The Tidemans reflect on 30 years in the fashion retail industry.
Retail power couple Chris and Teresa Tideman met 30 years ago at Burton Group, and have been married for 27 years. Chris began at Hepworths (now Next) in the 1970s; headhunted by Burton Group, he rose to be group services and development sector CEO, then moved to Sydney in 1994 as CEO of Australian department store David Jones. He was a trustee of Retail Trust from 2007 to 2014, and was previously chairman of the British Association of Barbershop Singers. He now runs consultancy group Tideman Associates alongside Teresa. Teresa started at Burton Group as an allocator, and later went to Australia with Chris as fashion director at David Jones. She worked for Disney Store Europe for 16 years, eventually as joint MD. She was CEO of Jacques Vert Group for two years until 2015, and is a non-executive director of French luxury group ST Dupont. She was recently appointed president of retail networking group the Twenty Club and has worked with numerous charities. Drapers joins them for a discussion about career highs, the seismic changes they’ve seen in the industry and Burton Group as a ‘university of retail’ in the 1980s.
Teresa Tideman: Chris, remind us how you started in fashion.
Chris Tideman: I finished university in Leeds, having studied economics, and was offered five jobs – I was a lucky boy. One was in retail with Hepworths, or Happy Heppy’s, as we knew it then.
TT: We met in London when we were both working for Burton Group. How did you come to be there?
CT: In 1975 I was headhunted to join Burton (the brand) as buying and merchandising director. By 1978 we had set up the London office, which was next door to the Beatles and their studio.
TT: Yes, we used to bump into Paul McCartney in the lifts. George Martin’s studio was above the office.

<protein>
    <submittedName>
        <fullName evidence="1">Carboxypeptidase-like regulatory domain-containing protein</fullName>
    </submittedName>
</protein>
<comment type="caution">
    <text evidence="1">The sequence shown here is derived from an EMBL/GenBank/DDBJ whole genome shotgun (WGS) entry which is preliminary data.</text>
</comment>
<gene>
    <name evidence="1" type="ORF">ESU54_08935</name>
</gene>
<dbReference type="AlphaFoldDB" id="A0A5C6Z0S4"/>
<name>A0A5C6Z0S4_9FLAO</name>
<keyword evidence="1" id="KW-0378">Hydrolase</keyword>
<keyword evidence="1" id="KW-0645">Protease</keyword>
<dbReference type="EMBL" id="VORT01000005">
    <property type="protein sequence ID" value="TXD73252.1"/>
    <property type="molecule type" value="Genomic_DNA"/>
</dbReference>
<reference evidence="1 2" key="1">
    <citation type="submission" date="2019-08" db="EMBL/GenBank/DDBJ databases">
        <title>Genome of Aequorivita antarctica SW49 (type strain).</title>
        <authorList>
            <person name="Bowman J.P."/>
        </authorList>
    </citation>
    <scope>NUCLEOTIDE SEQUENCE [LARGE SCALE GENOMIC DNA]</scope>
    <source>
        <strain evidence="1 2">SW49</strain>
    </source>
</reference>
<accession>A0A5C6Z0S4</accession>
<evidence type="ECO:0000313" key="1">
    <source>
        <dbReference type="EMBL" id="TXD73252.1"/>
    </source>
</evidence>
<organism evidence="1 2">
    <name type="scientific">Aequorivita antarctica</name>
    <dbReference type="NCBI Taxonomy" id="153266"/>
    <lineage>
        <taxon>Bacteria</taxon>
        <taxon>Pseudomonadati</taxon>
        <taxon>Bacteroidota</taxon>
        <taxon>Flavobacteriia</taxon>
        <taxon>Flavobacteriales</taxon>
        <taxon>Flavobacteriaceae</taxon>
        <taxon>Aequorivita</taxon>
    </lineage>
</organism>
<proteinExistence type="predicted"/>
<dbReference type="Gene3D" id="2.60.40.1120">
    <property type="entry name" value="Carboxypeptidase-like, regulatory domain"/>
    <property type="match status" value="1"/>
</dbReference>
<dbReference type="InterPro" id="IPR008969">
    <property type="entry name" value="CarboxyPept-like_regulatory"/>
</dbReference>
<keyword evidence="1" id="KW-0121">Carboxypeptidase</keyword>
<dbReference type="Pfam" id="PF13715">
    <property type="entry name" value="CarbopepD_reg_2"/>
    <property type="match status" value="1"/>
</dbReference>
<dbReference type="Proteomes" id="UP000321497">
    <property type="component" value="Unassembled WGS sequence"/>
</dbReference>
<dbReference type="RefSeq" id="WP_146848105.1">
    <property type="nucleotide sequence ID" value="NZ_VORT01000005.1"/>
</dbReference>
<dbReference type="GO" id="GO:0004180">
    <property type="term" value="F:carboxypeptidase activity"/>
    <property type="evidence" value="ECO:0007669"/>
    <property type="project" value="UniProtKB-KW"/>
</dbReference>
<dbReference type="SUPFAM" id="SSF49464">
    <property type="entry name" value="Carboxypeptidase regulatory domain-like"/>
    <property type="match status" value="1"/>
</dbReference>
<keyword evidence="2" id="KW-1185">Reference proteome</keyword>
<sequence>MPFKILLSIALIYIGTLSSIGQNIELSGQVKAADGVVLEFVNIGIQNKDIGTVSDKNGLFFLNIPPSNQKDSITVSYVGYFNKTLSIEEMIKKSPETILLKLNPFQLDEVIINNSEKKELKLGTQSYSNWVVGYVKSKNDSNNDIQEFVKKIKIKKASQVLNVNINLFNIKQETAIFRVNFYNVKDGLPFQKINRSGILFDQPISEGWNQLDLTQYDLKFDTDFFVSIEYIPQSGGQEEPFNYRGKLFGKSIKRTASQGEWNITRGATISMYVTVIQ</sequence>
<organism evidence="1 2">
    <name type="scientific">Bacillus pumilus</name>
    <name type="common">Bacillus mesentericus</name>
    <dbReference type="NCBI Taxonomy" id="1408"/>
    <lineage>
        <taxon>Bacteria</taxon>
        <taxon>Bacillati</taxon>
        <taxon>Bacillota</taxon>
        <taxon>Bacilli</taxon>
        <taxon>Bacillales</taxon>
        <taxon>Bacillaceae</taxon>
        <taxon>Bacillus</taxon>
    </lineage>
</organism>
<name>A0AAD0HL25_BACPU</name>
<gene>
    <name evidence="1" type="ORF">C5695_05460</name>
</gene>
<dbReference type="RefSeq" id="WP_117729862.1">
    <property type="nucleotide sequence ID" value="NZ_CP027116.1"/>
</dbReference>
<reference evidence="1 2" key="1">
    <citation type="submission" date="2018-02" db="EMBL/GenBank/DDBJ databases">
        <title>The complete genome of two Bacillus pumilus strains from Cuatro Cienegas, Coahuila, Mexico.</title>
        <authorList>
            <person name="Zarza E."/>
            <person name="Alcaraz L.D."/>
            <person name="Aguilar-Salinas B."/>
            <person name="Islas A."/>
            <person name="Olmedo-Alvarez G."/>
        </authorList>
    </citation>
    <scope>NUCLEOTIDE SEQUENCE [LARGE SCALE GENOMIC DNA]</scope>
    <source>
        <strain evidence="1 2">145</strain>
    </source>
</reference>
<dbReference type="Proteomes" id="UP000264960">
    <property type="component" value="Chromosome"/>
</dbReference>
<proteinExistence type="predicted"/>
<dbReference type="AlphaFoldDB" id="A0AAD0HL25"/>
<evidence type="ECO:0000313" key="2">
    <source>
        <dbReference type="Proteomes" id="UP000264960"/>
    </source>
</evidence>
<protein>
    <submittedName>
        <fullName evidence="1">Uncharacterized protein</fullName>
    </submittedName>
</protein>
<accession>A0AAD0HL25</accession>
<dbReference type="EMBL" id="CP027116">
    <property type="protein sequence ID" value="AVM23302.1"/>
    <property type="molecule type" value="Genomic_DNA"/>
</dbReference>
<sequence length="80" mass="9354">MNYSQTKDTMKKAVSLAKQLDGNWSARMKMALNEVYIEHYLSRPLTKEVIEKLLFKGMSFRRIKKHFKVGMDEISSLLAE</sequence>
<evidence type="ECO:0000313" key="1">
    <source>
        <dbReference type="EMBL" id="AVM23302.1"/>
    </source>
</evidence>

CT: How did you end up working for Burton?
Photographer: Tobias Lewis Thomas
TT: Pure chance. Someone told me they were setting up a London office and I went to a speculative interview. I had always known I wanted to go into business, but hadn’t really known what that meant. But on the first day of working at Burton, I knew I’d found what business was going to be for me, and I’ve loved it ever since. I don’t think there’s a lot of knowledge about the careers you can have in retail – people assume it’s just about working in the stores. I think there’s a lot more that can be done to promote what is a really super industry.
CT: When we joined Burton Group, it was a wonderful ‘university’ for people in retail. Everyone learned their trade, and the whole place moved very quickly.
TT: That was before a lot of the transformation in the industry. Fast fashion wasn’t there. I remember Next launching, and around that time you launched Principles, didn’t you?
CT: I started Principles For Men because we were looking at the segmentation of the market and the development of brands aimed directly at specific parts of the market. In the 1950s, young men wore suits on Friday night. It wasn’t until the late 1960s that jeans and casualwear started to take over. What do you think some of the big industry changes have been since then?